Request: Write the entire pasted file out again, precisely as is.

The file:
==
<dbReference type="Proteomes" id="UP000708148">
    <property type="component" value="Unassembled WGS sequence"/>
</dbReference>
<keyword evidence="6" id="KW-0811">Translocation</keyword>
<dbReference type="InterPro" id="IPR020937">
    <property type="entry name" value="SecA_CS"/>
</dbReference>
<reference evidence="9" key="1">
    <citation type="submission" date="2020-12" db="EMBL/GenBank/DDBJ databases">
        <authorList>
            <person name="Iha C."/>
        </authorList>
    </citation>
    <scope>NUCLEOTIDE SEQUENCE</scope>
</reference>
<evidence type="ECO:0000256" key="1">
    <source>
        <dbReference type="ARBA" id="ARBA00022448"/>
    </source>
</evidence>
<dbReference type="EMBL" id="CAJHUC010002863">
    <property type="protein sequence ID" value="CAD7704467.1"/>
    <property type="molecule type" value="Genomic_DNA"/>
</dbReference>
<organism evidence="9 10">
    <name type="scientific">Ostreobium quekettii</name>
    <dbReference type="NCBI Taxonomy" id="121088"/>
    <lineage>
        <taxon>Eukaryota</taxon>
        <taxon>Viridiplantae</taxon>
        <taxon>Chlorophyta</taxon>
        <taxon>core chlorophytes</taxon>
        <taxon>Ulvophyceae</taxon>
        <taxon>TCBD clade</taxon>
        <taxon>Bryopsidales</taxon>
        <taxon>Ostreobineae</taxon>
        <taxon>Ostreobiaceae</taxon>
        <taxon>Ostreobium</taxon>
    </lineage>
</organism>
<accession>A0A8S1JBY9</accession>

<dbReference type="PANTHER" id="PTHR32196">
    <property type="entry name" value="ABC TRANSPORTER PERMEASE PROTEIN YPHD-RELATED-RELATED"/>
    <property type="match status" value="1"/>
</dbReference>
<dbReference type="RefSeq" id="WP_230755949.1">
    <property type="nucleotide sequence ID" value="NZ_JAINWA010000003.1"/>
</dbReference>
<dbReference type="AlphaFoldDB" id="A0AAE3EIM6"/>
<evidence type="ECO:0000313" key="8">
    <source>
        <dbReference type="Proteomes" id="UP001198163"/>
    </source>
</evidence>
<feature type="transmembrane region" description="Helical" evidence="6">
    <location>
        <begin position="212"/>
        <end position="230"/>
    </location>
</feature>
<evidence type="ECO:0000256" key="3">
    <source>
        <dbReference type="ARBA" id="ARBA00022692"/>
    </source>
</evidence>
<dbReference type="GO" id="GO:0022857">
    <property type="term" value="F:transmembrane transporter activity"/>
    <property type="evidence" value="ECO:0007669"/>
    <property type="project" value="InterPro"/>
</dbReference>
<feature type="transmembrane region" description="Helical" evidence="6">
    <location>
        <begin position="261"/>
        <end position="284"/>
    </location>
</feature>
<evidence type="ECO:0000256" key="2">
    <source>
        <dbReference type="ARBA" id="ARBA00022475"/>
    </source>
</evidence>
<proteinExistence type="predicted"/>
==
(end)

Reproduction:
<dbReference type="Proteomes" id="UP000708148">
    <property type="component" value="Unassembled WGS sequence"/>
</dbReference>
<keyword evidence="6" id="KW-0811">Translocation</keyword>
<dbReference type="InterPro" id="IPR020937">
    <property type="entry name" value="SecA_CS"/>
</dbReference>
<reference evidence="9" key="1">
    <citation type="submission" date="2020-12" db="EMBL/GenBank/DDBJ databases">
        <authorList>
            <person name="Iha C."/>
        </authorList>
    </citation>
    <scope>NUCLEOTIDE SEQUENCE</scope>
</reference>
<evidence type="ECO:0000256" key="1">
    <source>
        <dbReference type="ARBA" id="ARBA00022448"/>
    </source>
</evidence>
<dbReference type="EMBL" id="CAJHUC010002863">
    <property type="protein sequence ID" value="CAD7704467.1"/>
    <property type="molecule type" value="Genomic_DNA"/>
</dbReference>
<organism evidence="9 10">
    <name type="scientific">Ostreobium quekettii</name>
    <dbReference type="NCBI Taxonomy" id="121088"/>
    <lineage>
        <taxon>Eukaryota</taxon>
        <taxon>Viridiplantae</taxon>
        <taxon>Chlorophyta</taxon>
        <taxon>core chlorophytes</taxon>
        <taxon>Ulvophyceae</taxon>
        <taxon>TCBD clade</taxon>
        <taxon>Bryopsidales</taxon>
        <taxon>Ostreobineae</taxon>
        <taxon>Ostreobiaceae</taxon>
        <taxon>Ostreobium</taxon>
    </lineage>
</organism>
<accession>A0A8S1JBY9</accession>

<dbReference type="PANTHER" id="PTHR32196">
    <property type="entry name" value="ABC TRANSPORTER PERMEASE PROTEIN YPHD-RELATED-RELATED"/>
    <property type="match status" value="1"/>
</dbReference>
<dbReference type="RefSeq" id="WP_230755949.1">
    <property type="nucleotide sequence ID" value="NZ_JAINWA010000003.1"/>
</dbReference>
<dbReference type="AlphaFoldDB" id="A0AAE3EIM6"/>
<evidence type="ECO:0000313" key="8">
    <source>
        <dbReference type="Proteomes" id="UP001198163"/>
    </source>
</evidence>
<feature type="transmembrane region" description="Helical" evidence="6">
    <location>
        <begin position="212"/>
        <end position="230"/>
    </location>
</feature>
<evidence type="ECO:0000256" key="3">
    <source>
        <dbReference type="ARBA" id="ARBA00022692"/>
    </source>
</evidence>
<dbReference type="GO" id="GO:0022857">
    <property type="term" value="F:transmembrane transporter activity"/>
    <property type="evidence" value="ECO:0007669"/>
    <property type="project" value="InterPro"/>
</dbReference>
<feature type="transmembrane region" description="Helical" evidence="6">
    <location>
        <begin position="261"/>
        <end position="284"/>
    </location>
</feature>
<evidence type="ECO:0000256" key="2">
    <source>
        <dbReference type="ARBA" id="ARBA00022475"/>
    </source>
</evidence>
<proteinExistence type="predicted"/>